I Spent $2 on gpt-pilot So You Don't Have To

Last month, I wrote a review about code generation tools, with two standouts being GitHub's Copilot and aider.

This month, I decided to try out gpt-pilot and see if it would live up to the hype. tl;dr It didn't.

AI Is Not There... Yet

So many of these tools, such as AutoGPT, MetaGPT, GPT Engineer, etc. are really missing something obvious when it comes to code generation: they don't understand that AI is not there... yet.

If you are an expert in a subject, you will find out quickly that AI is wrong. It may not be completely wrong, but usually it's a maximum of 95% right. And that's being generous and assuming expert-level prompt engineering. These code gen tools are no different. They all seem really cool at first, get a ton of GitHub stars, but then no one is iterating past that.

The main way to fix this is to have a human-in-the-loop. This is a fancy way of saying that you have a human that is guiding the AI. It should always assume that it's wrong unless the human says otherwise. It needs opt-in automation, not opt-out (or no option at all).

If there's one 80/20 improvement that all of these projects could do, it would be adding a human-in-the-loop. Make me press Enter a bunch of times, I don't mind. But don't assume that AI is good enough to do it on its own.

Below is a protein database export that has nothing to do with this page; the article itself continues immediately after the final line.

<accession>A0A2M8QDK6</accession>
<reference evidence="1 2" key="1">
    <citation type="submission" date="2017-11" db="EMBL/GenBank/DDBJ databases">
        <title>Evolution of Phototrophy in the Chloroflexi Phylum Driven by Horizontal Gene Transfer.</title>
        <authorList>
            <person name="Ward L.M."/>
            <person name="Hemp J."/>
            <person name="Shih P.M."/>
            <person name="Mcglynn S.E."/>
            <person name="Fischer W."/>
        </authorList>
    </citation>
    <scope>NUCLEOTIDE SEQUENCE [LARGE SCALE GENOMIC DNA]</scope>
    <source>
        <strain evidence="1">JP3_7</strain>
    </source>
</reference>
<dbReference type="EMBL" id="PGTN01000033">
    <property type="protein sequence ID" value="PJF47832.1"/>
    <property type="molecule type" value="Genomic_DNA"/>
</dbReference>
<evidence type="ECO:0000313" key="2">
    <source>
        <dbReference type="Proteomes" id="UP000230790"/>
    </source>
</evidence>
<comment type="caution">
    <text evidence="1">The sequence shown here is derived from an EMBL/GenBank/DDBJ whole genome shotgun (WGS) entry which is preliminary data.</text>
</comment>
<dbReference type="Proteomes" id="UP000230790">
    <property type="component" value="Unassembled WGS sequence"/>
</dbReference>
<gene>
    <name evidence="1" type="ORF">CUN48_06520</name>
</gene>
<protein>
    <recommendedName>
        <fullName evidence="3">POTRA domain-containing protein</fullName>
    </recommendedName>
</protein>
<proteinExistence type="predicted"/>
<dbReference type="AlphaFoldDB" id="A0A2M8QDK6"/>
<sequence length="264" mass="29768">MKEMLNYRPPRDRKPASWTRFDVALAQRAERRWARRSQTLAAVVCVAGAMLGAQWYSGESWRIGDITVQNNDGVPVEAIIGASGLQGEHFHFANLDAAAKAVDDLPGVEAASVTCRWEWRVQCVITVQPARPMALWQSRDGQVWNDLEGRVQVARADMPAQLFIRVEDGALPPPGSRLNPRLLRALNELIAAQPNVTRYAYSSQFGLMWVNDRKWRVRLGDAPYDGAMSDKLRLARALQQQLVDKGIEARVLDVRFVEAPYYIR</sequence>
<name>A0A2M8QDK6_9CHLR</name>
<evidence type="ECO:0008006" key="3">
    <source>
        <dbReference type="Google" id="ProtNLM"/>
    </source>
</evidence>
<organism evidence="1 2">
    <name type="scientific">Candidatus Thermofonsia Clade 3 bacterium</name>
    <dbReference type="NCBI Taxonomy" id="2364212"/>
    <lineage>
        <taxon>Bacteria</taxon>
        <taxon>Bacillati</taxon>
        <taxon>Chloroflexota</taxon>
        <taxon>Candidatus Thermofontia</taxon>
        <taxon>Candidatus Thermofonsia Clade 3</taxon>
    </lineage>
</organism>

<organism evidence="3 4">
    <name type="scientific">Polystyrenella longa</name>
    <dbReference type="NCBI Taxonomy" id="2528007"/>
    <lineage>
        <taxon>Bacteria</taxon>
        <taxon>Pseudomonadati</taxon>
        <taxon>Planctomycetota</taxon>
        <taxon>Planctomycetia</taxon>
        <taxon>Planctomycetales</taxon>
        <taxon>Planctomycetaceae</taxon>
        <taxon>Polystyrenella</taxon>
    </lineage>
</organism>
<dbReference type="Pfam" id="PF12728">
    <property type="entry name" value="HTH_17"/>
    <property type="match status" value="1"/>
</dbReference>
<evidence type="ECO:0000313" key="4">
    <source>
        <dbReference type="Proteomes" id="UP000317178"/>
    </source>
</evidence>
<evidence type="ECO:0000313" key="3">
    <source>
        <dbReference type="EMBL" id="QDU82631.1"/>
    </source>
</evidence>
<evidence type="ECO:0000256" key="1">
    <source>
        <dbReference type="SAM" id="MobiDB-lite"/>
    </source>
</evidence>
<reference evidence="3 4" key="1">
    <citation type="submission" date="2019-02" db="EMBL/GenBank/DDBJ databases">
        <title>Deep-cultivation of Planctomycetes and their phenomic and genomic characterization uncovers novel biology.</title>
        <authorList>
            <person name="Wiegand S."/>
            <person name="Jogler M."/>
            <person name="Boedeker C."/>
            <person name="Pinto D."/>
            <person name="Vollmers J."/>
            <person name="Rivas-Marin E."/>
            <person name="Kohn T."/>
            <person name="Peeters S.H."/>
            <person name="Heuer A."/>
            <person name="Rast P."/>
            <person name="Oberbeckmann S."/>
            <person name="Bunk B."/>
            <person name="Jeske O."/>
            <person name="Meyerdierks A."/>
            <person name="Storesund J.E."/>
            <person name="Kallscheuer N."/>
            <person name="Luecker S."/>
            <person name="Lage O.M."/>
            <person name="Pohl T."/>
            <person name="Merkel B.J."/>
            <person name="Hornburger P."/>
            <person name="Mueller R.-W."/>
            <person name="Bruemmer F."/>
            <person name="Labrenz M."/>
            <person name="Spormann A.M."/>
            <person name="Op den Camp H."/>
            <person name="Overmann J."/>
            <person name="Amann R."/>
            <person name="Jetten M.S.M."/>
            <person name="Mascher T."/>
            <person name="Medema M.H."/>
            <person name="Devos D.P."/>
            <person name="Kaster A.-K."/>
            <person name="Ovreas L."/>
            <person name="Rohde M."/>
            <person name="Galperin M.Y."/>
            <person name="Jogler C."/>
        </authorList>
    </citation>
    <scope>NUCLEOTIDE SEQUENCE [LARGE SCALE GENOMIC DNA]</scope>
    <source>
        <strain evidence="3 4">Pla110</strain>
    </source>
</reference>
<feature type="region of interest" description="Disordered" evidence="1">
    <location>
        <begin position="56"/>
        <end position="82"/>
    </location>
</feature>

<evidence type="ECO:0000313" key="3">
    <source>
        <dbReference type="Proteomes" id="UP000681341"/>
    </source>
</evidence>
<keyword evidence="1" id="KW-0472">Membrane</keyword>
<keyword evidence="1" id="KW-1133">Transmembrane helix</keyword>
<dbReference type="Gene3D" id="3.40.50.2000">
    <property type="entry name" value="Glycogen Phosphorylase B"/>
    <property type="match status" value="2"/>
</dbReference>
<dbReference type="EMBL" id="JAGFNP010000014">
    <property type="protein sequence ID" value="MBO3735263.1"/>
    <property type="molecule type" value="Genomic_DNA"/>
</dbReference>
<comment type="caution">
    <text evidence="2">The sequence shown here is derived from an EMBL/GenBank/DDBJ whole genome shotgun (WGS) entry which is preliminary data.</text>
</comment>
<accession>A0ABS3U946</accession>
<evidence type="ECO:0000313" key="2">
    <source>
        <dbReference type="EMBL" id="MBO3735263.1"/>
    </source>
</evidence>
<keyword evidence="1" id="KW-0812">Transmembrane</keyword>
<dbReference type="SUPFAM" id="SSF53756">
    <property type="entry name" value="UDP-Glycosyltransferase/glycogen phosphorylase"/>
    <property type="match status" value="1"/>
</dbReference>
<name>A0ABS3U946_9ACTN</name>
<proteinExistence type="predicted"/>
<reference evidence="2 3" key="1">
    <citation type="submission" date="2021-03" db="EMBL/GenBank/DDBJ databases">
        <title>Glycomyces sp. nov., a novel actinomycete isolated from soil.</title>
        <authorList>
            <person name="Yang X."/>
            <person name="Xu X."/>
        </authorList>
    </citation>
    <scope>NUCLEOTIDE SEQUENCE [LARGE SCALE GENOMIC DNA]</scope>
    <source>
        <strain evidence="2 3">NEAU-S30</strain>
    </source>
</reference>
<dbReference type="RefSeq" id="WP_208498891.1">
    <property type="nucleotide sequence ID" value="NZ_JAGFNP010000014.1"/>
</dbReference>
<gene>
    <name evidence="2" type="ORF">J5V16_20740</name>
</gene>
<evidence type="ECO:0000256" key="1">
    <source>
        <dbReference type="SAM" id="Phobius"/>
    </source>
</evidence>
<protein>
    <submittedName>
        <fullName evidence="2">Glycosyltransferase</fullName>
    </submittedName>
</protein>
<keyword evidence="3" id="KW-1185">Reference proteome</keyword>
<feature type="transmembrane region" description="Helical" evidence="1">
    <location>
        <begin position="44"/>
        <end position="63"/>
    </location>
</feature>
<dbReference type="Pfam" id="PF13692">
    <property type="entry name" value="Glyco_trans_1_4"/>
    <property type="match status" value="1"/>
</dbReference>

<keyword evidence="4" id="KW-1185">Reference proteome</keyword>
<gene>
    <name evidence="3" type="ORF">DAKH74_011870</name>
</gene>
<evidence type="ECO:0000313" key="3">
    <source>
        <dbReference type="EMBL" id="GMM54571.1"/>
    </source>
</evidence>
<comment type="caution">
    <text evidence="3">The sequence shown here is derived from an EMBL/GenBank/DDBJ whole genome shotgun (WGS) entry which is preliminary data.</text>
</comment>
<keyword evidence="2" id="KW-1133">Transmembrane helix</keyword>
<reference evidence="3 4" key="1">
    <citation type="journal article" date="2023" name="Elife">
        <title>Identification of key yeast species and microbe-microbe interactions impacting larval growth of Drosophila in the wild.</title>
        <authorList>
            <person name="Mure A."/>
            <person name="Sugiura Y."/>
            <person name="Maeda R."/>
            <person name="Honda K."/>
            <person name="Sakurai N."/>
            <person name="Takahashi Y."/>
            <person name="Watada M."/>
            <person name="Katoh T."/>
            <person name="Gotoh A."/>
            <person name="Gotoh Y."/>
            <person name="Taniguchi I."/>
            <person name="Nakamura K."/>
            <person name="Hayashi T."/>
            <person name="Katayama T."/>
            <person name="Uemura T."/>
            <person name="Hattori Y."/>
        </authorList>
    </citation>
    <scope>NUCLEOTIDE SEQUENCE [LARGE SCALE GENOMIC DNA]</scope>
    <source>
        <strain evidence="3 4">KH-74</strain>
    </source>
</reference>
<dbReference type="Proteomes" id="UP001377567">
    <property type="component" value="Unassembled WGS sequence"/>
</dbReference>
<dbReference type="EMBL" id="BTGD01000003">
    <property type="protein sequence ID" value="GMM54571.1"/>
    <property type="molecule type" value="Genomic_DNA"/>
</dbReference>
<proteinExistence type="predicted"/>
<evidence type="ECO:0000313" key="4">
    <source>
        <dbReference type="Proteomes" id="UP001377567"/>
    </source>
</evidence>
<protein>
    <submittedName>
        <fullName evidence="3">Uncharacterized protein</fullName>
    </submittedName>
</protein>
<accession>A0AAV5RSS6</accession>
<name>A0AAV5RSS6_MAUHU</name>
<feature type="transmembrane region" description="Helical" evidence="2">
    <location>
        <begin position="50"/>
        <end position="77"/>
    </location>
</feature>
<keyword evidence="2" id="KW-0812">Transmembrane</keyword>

Need Context for the Codebase

gpt-pilot does the first steps of the development process pretty well. It asks for a summary of the project, it generates a suggested list of tools (that it calls its architecture), and it generates user stories. After that, though, it is missing all the context related to the code.

aider sends up the relevant files, plus a summary of all the functions (via Universal Ctags). Copilot uses the opened files. gpt-pilot only uses what is returned by running things like cat package.json. Given the (very) verbose responses from gpt-pilot, I'm curious if the reason it falls on its face is that it runs out of context, or if it just doesn't have it at all.


In general, almost every tool in this space is really good when going from 0 to 1 for a small app, such as recreating Snake or creating a web app for a chatroom. However, they all start to struggle after that. If there were two different phases (and probably two different tools), such as one for planning and one for coding, that would be a huge win. That combined with human-in-the-loop would be an even bigger win.

I could see gpt-pilot helping on the planning side for now, but other tools are needed for the coding side.